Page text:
post-ex­trac­tion

Glamour (South Africa) - - Think -

Upon wak­ing up, I didn’t feel phys­i­cally dif­fer­ent at all. In fact, I hit up the mall soon af­ter leav­ing the clinic, as I was now what only my peers would con­sider a rich woman. I def­i­nitely felt the change emo­tion­ally, though. I don’t know whether it was be­cause ev­ery­thing had fi­nally sunk in or if it was be­cause of the way the doc­tors and nurses thanked me as if I had per­formed a mir­a­cle. I al­ways knew that my ac­tions were help­ing an­other fam­ily that was not able to con­ceive on their own, but I had never re­ally grasped how I had di­rectly im­pacted some­one else’s life for­ever. I wouldn’t de­scribe my­self as a very emo­tional per­son, but that re­al­i­sa­tion stayed with me long af­ter I left the clinic.

Months went by, I grad­u­ated, got a job and con­tin­ued to do­nate when­ever I re­ceived a call from Kinny. At this point, I had a steady in­come and wasn’t in it for the money any­more. Ev­ery time there was a suc­cess­ful preg­nancy that re­sulted from my eggs, the clinic would call me. I can’t re­ally de­scribe the feel­ing that came from re­ceiv­ing this news, but that alone was enough to keep me go­ing back.

Four years and six do­na­tions later (the max­i­mum you can do), I have zero re­grets. It’s not some­thing I’m shy to dis­cuss, but I don’t re­ally bring it up ei­ther. Ini­tially, my mother dis­ap­proved be­cause of the risks in­volved, but she’s since come around and thinks what I did was no­ble. As a nurse, she has been ex­posed to many women who have ex­pe­ri­enced dif­fi­culty bear­ing chil­dren. My fa­ther? Well, I don’t think he knows about it to this day, so that’s a con­ver­sa­tion worth look­ing for­ward to. My friends have al­ways been open­minded, though never with­out a sly com­ment. Now and then one of them will jok­ingly ask, “So, how many kids do you have now?” or “Kim, don’t you have like six baby dad­dies?”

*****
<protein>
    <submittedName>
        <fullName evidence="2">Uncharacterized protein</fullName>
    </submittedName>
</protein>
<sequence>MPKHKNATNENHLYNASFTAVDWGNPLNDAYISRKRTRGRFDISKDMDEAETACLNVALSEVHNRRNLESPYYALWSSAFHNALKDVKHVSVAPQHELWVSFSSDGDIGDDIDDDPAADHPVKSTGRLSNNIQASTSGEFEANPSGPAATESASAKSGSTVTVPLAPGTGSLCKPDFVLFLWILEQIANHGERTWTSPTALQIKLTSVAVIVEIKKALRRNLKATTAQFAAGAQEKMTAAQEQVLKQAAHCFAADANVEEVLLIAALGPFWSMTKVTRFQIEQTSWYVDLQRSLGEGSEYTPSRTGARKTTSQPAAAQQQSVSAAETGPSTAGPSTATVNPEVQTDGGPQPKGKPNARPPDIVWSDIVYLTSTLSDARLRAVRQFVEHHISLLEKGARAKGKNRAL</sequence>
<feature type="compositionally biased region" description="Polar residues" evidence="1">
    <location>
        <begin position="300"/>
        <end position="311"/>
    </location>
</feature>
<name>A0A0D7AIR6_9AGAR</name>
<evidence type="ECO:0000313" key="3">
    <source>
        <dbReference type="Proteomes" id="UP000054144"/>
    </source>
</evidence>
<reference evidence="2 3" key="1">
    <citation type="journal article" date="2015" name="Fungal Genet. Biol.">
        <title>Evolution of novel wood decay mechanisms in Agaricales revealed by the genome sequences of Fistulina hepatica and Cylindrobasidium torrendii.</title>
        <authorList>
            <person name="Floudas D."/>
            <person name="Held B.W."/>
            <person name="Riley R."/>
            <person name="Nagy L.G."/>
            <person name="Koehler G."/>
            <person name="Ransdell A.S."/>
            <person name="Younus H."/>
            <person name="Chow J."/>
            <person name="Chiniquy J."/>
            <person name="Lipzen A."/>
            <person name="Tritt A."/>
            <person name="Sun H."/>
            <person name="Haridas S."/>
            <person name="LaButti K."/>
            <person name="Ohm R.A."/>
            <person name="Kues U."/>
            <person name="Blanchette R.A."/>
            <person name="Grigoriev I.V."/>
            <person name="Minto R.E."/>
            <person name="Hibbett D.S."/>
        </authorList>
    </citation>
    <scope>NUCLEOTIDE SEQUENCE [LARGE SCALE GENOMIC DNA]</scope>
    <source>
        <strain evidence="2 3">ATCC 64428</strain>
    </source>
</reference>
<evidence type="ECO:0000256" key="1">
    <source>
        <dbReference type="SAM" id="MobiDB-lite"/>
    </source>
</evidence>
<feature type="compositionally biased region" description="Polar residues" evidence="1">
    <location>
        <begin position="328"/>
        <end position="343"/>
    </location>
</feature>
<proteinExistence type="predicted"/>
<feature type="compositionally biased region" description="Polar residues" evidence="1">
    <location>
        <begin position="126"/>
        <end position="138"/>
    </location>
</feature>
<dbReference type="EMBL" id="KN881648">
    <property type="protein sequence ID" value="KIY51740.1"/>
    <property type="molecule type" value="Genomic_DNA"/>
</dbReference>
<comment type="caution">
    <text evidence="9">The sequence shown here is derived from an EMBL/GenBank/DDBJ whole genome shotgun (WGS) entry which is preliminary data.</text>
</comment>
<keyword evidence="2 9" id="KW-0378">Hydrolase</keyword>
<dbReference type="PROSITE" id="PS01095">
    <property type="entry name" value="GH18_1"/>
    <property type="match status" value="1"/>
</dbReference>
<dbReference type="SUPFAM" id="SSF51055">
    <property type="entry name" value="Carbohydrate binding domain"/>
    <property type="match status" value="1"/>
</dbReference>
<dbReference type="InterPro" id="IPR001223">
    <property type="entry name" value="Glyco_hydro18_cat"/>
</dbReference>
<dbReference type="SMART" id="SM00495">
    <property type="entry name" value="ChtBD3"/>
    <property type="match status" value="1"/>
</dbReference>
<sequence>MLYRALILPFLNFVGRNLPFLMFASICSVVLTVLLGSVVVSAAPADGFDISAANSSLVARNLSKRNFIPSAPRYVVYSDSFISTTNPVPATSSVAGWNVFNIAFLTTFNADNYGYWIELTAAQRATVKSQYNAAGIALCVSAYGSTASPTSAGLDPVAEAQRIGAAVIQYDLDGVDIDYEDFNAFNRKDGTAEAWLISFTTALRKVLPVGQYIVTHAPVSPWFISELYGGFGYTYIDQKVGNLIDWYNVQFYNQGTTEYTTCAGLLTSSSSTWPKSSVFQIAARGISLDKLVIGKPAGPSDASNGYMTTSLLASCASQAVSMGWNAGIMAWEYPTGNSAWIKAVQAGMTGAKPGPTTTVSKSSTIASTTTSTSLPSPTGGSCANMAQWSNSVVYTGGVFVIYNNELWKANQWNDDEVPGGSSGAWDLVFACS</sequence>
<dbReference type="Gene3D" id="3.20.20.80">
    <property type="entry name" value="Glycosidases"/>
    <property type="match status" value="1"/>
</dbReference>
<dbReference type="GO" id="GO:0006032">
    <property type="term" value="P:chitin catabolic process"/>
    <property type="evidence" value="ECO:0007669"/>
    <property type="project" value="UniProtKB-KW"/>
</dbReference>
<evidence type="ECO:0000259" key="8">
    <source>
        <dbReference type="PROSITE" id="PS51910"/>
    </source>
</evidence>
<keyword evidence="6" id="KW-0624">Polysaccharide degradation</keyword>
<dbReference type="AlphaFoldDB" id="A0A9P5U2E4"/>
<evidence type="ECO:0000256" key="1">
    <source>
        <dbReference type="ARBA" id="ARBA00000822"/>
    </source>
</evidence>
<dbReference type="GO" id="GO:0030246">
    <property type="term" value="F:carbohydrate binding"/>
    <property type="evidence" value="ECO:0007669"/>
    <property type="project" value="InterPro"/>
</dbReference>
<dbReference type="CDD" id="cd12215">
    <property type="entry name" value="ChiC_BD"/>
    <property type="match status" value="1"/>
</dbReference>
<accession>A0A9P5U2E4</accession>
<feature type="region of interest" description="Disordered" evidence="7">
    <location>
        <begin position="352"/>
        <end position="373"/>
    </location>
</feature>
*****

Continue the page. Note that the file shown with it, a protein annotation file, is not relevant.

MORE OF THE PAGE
For those con­sid­er­ing tak­ing this path, you might want to ask your­self if you would be able to cre­ate an emo­tional sepa­ra­tion from your eggs. For me, it was sim­ple, be­cause I’ve al­ways be­lieved that shar­ing DNA doesn’t make you a par­ent. And no, I’m not plan­ning on track­ing any fam­i­lies down, bang­ing on their doors and demanding my ‘child’ back. Be­sides, the clinic takes ex­tra pre­cau­tion to avoid those sce­nar­ios from ever oc­cur­ring by keep­ing all in­for­ma­tion about the child and fam­ily com­pletely con­fi­den­tial.

From a van­ity stand-point, I would have loved to see which of my genes I passed down. Did any of the chil­dren in­herit my green eyes, freck­les and curly hair? I guess I’ll just have to wait un­til I have chil­dren of my own. Well, if I have them. I’m not dy­ing to be a mother, but I’m not rul­ing it out, ei­ther. I feel like there’s so much I want to ac­com­plish first be­fore even con­sid­er­ing rais­ing chil­dren. So who knows, maybe I’ll start a fam­ily later in life. Maybe I’ll even end up on the other side of this whole thing, brows­ing through pro­files look­ing for my per­fect egg donor.

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